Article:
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  • 14 Questions about VA Disability Compensation Benefits Claims

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    When a Veteran starts considering whether or not to file a VA Disability Claim, there are a lot of questions that he or she tends to ask. Over the last 10 years, the following are the 14 most common basic questions I am asked about ...
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  • Most Common VA Disabilities Claimed for Compensation:   

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  • Can a 100 percent Disabled Veteran Work and Earn an Income?

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    You’ve just been rated 100% disabled by the Veterans Affairs. After the excitement of finally having the rating you deserve wears off, you start asking questions. One of the first questions that you might ask is this: It’s a legitimate question – rare is the Veteran that finds themselves sitting on the couch eating bon-bons … Continue reading

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Lemuel

Clear and Unmistakable error?

Question

  • I have a BVA decision.  Partial grant, TDIU back to July 2009.  Partial remand to consider back to first application date October 1987.  Partial denial of tinnitus back to July 1974 from October 1987.  I never claimed specifically tinnitus.  My claim was for loss of hearing (hearing problems which were written down by the clerk as hearing loss) in July of 1974.  Tinnitus was granted in October 1987 on a review of the record by an RO.  I believe it should have been granted back to the first claim for hearing as hearing is a system.  Part of the difficulty hearing is tinnitus and part a high frequency hearing loss.

Also denied was compensation for the wrist because I didn't say specifically the thumb.  My contention is that the wrist and the hand are a system.  The surgery fused the proximal phalange of the thumb to the carpal bones (used to be greater and lesser multangular but names have changed.) It is a combination loss of use.  The thumb and wrist.  Dorsa flexion of the wrist is not compensable under the schedule but the loss of use of the thumb which wouldn't be a loss if I had full wrist dorsa flexion.  Both claimed in 1974 as "residuals of wrist surgery" to repair an injury.  A net 10% increase in back pay.

Do you think an attorney could get a favorable decision?  My current Rhode Island VA accredited attorney doesn't want to spend the time doing it because of the difficulty.  Because I didn't specifically claim the items which I claim are inclusive in the claim and should be granted under CUE.

The adjudicator in Hawaii who did my 1974 claim did a thorough investigation of my accident injuries for "in the line of duty, not due to misconduct."  And granted 0% for hearing, 0% for wrist injury residuals, and 0% for residuals of facial injury and surgery.  No examinations were done.  It turns out that in 1985 I was diagnosed with traumatic brain disease, 8045-9304, and rated at 30%.  My employment record shows that I had continuing problems following discharge.  My contention is that this is a CUE by the adjudicator for not following relative 38 CFR  articles 4.1; 4.2;4.3; 4.6; especially 4.10; & 4.13; .  But because I had no examination I have only the 1969 inpatient records and a couple of 1969 and 1970 Enlisted performance records to prove CUE.  Can it be done?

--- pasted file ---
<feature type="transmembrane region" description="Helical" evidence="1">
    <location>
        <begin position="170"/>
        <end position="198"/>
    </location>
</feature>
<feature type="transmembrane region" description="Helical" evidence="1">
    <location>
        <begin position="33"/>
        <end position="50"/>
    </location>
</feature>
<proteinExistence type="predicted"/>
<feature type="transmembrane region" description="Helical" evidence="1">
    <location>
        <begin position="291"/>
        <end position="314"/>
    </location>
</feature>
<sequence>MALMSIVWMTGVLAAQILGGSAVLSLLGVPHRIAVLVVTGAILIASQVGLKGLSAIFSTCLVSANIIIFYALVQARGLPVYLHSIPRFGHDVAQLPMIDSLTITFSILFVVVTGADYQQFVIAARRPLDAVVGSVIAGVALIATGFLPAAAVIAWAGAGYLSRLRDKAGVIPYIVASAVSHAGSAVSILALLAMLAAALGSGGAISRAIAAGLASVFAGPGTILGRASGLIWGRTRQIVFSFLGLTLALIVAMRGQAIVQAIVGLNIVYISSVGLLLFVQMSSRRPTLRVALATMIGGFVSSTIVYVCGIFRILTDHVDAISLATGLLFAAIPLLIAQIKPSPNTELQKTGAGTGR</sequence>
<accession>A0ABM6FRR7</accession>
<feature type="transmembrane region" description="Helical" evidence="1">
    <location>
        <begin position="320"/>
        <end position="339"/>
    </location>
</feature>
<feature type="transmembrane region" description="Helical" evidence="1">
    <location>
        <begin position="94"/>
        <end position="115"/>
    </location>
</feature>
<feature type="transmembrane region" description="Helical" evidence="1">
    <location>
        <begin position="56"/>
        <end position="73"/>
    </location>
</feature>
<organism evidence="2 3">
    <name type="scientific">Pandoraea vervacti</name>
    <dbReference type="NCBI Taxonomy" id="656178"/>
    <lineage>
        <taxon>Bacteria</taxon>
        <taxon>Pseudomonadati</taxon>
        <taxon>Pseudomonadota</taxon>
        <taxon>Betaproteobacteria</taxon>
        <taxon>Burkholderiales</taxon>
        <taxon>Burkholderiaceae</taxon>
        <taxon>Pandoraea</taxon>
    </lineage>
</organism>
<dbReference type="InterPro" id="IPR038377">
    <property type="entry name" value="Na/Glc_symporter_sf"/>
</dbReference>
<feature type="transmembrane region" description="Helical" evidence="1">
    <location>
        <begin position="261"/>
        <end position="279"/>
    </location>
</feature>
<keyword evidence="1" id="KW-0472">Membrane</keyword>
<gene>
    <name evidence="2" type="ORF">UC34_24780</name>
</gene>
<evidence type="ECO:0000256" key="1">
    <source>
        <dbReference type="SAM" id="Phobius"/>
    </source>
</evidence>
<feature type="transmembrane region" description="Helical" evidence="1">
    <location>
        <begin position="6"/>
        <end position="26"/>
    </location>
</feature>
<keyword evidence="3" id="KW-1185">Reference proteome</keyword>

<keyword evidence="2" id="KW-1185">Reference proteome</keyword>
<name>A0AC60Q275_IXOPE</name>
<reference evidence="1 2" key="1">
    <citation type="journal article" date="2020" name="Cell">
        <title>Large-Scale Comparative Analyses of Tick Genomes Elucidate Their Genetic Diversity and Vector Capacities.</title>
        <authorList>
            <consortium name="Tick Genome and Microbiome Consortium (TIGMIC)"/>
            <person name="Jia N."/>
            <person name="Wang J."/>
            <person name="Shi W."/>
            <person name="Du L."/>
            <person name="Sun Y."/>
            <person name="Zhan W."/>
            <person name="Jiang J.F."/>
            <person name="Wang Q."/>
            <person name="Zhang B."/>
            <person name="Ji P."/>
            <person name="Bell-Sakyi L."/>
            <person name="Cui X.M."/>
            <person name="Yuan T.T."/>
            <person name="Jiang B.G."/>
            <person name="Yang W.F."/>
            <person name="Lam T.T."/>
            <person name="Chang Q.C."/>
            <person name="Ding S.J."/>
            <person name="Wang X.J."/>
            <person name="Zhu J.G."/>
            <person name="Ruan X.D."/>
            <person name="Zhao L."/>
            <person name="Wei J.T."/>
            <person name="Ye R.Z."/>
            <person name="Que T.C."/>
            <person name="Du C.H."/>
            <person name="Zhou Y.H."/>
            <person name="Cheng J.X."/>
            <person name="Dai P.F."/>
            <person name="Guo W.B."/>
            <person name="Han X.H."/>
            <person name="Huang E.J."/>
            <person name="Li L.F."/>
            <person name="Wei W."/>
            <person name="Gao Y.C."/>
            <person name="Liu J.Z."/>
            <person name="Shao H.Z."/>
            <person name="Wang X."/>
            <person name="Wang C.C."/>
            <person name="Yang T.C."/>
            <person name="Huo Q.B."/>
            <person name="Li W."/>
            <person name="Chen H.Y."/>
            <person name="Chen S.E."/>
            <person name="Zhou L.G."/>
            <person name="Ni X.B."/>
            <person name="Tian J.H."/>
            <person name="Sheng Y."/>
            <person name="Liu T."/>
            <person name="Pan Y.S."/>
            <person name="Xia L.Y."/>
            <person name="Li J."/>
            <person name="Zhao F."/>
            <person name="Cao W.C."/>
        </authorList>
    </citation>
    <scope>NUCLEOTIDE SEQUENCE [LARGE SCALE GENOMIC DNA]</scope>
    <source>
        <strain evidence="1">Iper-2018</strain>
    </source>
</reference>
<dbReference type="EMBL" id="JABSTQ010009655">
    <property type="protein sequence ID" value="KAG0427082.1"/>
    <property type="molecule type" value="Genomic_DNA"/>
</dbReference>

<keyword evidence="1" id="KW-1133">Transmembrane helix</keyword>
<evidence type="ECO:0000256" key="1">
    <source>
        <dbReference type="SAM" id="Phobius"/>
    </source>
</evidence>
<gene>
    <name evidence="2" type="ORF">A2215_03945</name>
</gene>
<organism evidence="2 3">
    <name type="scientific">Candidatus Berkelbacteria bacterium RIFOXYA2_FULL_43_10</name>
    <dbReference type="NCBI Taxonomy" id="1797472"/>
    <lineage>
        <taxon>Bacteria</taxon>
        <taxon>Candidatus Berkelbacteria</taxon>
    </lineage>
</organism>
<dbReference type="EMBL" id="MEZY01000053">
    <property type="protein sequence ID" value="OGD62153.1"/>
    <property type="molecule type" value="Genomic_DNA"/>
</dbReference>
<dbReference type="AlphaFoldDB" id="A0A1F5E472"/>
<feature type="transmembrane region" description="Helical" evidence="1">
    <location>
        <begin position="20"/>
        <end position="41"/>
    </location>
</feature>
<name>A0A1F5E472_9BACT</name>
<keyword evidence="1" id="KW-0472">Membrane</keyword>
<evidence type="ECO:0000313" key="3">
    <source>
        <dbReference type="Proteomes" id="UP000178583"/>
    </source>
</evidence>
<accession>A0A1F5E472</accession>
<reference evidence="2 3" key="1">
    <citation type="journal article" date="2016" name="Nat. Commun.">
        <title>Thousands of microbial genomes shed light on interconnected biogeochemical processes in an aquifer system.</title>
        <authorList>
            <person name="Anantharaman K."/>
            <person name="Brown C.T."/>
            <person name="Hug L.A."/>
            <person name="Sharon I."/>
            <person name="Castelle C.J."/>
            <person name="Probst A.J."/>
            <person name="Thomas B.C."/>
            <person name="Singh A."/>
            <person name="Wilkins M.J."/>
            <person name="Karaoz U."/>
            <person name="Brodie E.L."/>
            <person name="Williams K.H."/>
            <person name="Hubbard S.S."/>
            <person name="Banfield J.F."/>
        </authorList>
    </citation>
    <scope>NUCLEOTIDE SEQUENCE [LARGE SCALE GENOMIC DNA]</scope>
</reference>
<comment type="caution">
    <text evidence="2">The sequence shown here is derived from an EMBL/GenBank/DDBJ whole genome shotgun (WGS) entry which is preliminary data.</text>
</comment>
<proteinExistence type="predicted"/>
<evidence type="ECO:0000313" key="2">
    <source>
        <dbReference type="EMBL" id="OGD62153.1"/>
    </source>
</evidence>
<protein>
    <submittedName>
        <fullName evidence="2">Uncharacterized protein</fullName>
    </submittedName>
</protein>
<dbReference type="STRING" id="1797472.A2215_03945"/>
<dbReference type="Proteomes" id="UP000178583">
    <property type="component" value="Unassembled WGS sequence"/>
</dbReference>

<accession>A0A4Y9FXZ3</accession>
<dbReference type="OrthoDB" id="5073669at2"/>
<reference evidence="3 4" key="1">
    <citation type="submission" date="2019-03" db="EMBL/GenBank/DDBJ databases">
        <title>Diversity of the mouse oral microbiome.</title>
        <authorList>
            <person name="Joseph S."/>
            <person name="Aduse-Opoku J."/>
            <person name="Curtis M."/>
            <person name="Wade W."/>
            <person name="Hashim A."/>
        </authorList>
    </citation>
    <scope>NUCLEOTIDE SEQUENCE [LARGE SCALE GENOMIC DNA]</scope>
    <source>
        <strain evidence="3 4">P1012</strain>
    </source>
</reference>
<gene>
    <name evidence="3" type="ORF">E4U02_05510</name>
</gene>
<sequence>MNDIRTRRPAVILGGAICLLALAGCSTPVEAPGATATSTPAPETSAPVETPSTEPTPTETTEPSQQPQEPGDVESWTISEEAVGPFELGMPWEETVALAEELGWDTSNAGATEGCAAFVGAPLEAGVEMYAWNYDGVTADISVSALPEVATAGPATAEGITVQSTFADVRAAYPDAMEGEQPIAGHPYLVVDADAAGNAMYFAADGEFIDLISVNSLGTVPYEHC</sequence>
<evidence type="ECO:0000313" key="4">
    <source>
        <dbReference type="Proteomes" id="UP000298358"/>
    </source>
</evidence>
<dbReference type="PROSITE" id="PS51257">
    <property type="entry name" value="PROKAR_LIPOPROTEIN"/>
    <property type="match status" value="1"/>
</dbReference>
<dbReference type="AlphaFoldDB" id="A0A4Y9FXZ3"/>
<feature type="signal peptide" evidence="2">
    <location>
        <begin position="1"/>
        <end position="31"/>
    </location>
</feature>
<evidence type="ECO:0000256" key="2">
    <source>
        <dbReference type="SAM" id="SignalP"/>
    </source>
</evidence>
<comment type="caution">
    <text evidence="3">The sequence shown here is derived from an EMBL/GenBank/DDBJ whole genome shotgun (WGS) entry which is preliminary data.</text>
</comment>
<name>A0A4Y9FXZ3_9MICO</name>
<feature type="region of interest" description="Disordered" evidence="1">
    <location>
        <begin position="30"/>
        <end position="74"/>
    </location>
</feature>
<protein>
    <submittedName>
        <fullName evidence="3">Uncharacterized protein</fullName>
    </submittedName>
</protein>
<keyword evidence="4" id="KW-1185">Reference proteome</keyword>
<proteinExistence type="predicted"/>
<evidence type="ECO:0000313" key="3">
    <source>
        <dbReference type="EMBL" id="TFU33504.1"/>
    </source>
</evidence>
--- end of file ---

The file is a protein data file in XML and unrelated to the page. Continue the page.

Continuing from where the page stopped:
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Cue depends on 3 basic points.

You have an unappealed decision.

It contain legal error(s).

Those errors manifested an altered outcome- meaning if the errors had not been made the VA would have granted and paid you compensation.

CUE however 

is like the Watergate Question:' what did the president know and when did he know it?'meaning what did the VA know and when did they know it?

And that means the  evidence must have been established at time of the alleged CUE decision., and in the VA's possession.

VA cannot commit a legal error if they do not have the evidence in their possession (at time of the decision being cued).

A CUE claim also should contain a copy of the decision the CUE is being filed on.

We have considerable info on CUE in our CUE forum.

Also the CUE rests on the regulations in place at time of alleged CUE.

 

 

 

Edited by Berta
added more

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Berta, then "CUE" applies all three instances, except for conflicting reports.  Obviously my left wrist is not WNL but has been reported as such.  And some of the audiogram reports didn't include tinnitus.  But the overwhelming majority do including almost all of the Navy audiograms.

There is also clear evidence reported in the inpatient nursing notes of complex partial seizures during my 30+ day hospitalization at Oakland Naval Hospital in 1969.  Although the records weren't in the hands of the adjudicator in Hawaii in 1974 they were considered in the VA's hands by precedence.

So I have an argument on all three items.  I don't see CUE mentioned in any of my claims although I did mention them in the BVA hearing in 2015.  I understand from what I've seen so far that I have to file a specific CUE claim citing the specifics for all 3.

The veteran isn't required to be specific in his claims.  Just saw that in 38 CFR chapter 3.  So my general claims are sufficient.  It was the adjudicators responsibility to find the evidence in the file and address it.  Had he done so he would have done the examinations required and concluded differently.  All he had at that time was my military medical file, which, including the inpatient records, are conclusive I believe.

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It seems I'll have to wait for the remand to be finished for a finale decision except for the denial of the earlier date for tinnitus.

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